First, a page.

Changes to the application process of the federal immigration program for sponsoring parents and grandparents aim to streamline the process by preventing ineligible submissions. The government began accepting applications for the Parents and Grandparents Program on Tuesday. This year, applicants must fill out additional questions to determine their eligibility before they are entered into the lottery. (CTV)

As millions flee South Sudan, how is Canada helping?

When South Sudan gained independence from Sudan on July 9, 2011, Moses Moini hoped the family he left behind when he fled to Canada in 1992 would finally be safe. But fighting soon broke out between rival ethnic groups. In December 2013, President Salva Kiir, a Dinka, fired vice-president Riek Machar, a Nuer, and unleashed his Sudan People’s Liberation on Nuer villages. They killed and raped civilians and burned their homes. (CTV)

What to do with the gold? Divorce cases with Islamic marriage contracts pose challenge for courts

When they married in Lebanon in 1996, Nada Habli and Sean Akkawi entered into a traditional Islamic marriage contract, known as a maher. Under such an agreement, the husband agrees to pay the wife money or other gifts in the event their marriage breaks down. In this particular case, the written agreement obligated Akkawi to pay Habli one kilogram of gold. (National Post)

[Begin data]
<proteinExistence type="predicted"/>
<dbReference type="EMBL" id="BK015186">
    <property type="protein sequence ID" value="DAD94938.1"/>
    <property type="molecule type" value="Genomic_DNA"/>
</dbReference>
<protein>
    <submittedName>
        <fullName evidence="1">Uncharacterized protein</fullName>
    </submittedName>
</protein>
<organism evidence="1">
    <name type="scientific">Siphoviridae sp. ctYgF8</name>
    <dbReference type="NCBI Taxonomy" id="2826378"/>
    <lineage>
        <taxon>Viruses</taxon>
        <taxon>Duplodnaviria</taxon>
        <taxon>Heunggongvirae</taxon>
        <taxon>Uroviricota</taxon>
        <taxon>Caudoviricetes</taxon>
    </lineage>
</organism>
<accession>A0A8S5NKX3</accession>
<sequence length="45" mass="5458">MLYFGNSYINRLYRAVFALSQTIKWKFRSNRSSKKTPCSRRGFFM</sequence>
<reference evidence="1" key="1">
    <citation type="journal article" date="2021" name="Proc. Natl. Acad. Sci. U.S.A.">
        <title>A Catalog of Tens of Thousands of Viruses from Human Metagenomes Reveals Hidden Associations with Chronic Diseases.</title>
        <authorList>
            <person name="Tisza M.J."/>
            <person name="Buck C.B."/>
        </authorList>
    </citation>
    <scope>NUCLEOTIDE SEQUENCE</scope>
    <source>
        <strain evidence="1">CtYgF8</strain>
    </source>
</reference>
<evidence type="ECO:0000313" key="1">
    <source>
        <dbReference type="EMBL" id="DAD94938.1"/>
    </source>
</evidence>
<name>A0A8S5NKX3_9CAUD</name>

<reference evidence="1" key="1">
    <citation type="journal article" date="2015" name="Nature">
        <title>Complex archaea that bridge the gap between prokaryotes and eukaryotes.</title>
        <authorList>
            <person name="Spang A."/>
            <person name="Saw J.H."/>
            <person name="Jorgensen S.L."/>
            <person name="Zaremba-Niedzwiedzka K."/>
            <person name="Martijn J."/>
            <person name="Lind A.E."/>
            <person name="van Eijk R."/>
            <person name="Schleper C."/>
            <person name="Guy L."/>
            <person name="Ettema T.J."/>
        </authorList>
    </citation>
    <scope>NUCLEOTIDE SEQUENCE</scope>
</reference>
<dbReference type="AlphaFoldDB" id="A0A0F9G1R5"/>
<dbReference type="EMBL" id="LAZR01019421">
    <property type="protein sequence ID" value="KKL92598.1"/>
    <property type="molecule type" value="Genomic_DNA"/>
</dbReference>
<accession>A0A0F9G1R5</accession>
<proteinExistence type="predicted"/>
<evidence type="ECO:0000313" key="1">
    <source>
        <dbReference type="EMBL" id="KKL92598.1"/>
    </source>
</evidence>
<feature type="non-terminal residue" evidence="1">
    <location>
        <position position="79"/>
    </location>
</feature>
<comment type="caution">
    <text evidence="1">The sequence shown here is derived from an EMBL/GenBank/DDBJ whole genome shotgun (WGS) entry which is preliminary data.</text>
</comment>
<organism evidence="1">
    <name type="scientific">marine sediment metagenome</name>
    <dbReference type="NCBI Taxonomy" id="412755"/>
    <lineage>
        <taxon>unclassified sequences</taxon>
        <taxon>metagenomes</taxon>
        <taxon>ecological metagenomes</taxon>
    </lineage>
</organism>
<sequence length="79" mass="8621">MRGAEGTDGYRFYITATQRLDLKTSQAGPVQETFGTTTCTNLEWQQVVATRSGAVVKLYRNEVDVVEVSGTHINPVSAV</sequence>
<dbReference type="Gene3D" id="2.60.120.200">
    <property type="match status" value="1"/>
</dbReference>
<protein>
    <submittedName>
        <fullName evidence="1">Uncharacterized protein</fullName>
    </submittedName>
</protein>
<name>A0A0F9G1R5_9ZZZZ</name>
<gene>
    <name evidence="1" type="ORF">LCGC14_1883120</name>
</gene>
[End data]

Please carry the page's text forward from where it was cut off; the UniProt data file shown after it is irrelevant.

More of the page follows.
How Canadians are planting seeds of hope for girls in Afghanistan

Nine years ago, Shamsia Husseini was walking along a street in Kandahar when a man on a motorbike stopped to ask where she was going: “To school,” she replied. The man threw battery acid in her face. The acid splashed onto her cheeks and into her eyes. The attack sparked worldwide outrage. In response, Afghanistan’s then-president, Hamid Karzai, promised to arrest and execute the perpetrator. He didn’t. The man and other hoodlums who participated in similar attacks that day still walk free in the neighbourhood where Shamsia, now 24, lives with her family. (Toronto Star)

Military short thousands of personnel despite small increase in ranks

The Canadian military has reversed what had become a worrying trend by posting a small increase in the number of people in uniform last year -- though it still has a long way to go to fill all the holes in its ranks. New figures show that there were about 450 more military personnel at the end of March 2017 than the previous year, with about half being regular-force members and the other half reservists. (CTV)

Suicide bomber attacks Afghanistan capital leaving dozens of casualties

A suicide bomber in the Afghan capital caused dozens of casualties on Thursday after blowing himself up close to a group of security personnel who were carrying out an operation against illegal drugs and alcohol dealing, officials said. (CBC)